Before it ends up on your plate. Where’s a tenderloin found on the animal? It’s on the underside of the spine, near the back end.
Are you telling me it’s ass?
It’s not ass. But it’s what helps pushed the turd out.
It’s a sphincter?!
No, no. The sphincter is the actual hole. This is the muscle above the colon. It’s one of those contracting muscles. People love their beef tenderloin. They think it’s the best cut in the world. But nobody asks what it does.
How exactly is haggis any better?
Haggis is oats and the sheep’s pluck. The pluck is the heart, the liver and the lung. It’s all ground, mixed in with oatmeal, and then popped into a stomach and cooked. It’s very classic, very beautiful. There’s nothing wrong with it when it’s made well. Unfortunately in this country, everyone has become horrified by it. But that’s because we don’t like what we don’t understand.
I’ll admit I don’t understand haggis. I don’t even understand how to eat it. Is it like a Scottish piñata?
No, no. Think about this: If you went to Africa and offered them a piece of cheese, they’d say you’re disgusting. Because you’re rotting milk. They work so hard to keep their animals healthy and safe for fresh milk, and what do we do? We take it and we rot it. Who’s wrong here? Nobody’s wrong. It’s perception. They feel that what we’re doing is gross, but we think it’s normal.
At least we’re not the world’s only culinary bigot. That’s saying something, right?
Yeah, but we’re the biggest wimps in the world when it comes to our food likes and dislikes. “Oh my god, somebody’s going to eat a dog, somebody’s going to eat a cat! That’s gross! You’re disgusting!” In some countries, those are the only protein options.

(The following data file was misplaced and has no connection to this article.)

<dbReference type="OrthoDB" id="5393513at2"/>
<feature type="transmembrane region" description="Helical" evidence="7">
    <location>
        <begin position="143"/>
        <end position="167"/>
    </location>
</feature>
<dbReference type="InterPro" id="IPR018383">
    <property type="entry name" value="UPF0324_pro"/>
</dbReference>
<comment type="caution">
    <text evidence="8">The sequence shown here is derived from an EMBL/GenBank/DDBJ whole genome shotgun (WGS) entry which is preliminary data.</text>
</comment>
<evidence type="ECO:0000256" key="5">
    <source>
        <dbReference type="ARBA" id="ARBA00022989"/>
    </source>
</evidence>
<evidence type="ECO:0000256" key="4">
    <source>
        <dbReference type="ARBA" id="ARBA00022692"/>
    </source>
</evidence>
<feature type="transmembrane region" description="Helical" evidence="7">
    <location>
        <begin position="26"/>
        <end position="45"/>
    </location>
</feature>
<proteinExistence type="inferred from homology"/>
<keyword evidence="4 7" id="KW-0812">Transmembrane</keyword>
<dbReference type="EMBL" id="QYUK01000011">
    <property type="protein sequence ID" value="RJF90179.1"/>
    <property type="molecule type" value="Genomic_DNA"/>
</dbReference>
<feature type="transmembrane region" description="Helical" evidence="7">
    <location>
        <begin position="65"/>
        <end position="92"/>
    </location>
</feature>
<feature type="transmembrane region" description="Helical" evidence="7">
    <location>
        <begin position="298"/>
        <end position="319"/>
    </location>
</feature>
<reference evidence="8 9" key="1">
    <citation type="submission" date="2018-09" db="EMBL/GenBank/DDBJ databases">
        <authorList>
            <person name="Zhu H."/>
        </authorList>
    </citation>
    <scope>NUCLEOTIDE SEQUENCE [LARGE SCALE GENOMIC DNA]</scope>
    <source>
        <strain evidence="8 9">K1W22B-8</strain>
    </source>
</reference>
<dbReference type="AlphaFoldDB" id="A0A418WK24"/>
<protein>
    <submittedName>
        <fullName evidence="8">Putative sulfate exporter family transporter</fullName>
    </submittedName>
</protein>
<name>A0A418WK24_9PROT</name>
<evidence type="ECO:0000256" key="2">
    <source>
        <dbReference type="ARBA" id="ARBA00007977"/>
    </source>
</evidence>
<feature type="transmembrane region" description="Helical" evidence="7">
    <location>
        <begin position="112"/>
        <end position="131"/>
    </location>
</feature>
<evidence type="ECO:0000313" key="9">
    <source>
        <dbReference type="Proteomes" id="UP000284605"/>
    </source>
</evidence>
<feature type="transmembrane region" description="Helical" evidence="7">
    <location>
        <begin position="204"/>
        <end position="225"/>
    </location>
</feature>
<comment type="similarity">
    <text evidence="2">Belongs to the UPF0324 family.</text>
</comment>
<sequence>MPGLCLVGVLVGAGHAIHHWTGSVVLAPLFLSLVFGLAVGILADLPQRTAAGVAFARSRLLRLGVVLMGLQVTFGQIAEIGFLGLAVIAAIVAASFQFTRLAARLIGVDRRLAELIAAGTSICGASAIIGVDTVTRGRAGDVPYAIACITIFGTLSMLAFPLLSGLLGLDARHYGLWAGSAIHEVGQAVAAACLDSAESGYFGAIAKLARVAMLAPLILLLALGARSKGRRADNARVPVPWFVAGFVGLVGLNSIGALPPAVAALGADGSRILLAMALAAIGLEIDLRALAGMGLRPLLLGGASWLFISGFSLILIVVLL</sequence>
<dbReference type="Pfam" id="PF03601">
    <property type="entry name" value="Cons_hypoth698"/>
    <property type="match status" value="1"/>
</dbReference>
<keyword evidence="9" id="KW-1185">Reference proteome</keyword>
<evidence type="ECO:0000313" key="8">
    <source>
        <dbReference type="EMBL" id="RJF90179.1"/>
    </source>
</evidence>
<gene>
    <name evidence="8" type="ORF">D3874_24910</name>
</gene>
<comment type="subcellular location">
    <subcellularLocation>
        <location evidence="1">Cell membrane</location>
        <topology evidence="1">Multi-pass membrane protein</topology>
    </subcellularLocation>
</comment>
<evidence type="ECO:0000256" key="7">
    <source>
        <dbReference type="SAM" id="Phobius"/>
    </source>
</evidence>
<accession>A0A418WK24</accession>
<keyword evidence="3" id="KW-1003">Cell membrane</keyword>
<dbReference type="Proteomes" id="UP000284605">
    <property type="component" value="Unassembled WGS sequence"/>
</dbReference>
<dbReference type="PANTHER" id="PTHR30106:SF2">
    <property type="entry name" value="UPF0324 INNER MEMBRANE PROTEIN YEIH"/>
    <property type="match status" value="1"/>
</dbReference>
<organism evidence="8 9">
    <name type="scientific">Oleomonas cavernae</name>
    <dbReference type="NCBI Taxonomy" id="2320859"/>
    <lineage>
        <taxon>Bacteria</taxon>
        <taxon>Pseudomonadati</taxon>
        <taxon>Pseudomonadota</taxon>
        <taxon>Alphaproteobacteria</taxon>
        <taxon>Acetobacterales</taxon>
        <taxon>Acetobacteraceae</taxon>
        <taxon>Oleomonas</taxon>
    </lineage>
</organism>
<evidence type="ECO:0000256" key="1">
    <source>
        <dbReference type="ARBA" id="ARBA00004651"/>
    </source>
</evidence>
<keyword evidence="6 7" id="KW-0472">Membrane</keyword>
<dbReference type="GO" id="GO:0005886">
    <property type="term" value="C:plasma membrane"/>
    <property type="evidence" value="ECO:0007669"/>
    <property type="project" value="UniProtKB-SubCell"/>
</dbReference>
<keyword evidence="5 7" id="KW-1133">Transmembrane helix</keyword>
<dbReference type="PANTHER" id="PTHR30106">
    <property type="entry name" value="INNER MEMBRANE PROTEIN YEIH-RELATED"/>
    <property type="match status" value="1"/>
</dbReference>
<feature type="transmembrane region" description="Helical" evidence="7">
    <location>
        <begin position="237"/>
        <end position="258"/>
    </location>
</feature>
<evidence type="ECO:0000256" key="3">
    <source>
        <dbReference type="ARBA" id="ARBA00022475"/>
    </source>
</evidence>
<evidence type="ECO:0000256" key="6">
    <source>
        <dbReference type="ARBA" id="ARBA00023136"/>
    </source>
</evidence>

Have you ever eaten a dog?
I haven’t, but that’s just because I’ve never been put in that situation. If I was invited to dinner in another country and that’s what was presented to me, I’m not going to refuse it. Because that would disrespectful to the culture. You see what I’m saying?
I do. But if it gets me out of eating a Labrador meatloaf or Pug nuggets, I think I’m okay with being disrespectful.
If you didn’t know what you were eating, you might be surprised.
Your hypothetical dinner party scenario makes me think of that scene in Indiana Jones and the Temple of Doom, where they get served chilled monkey brains. What do you do in a situation like that?
That doesn’t really exist! That’s a Hollywood fallacy! People don’t do that! Christ, you’d have the military at your front door if you tried to serve raw monkey brains.
Don’t you serve brains at your restaurant?
Calf’s brains and pig’s brain and lamb’s brain, yes.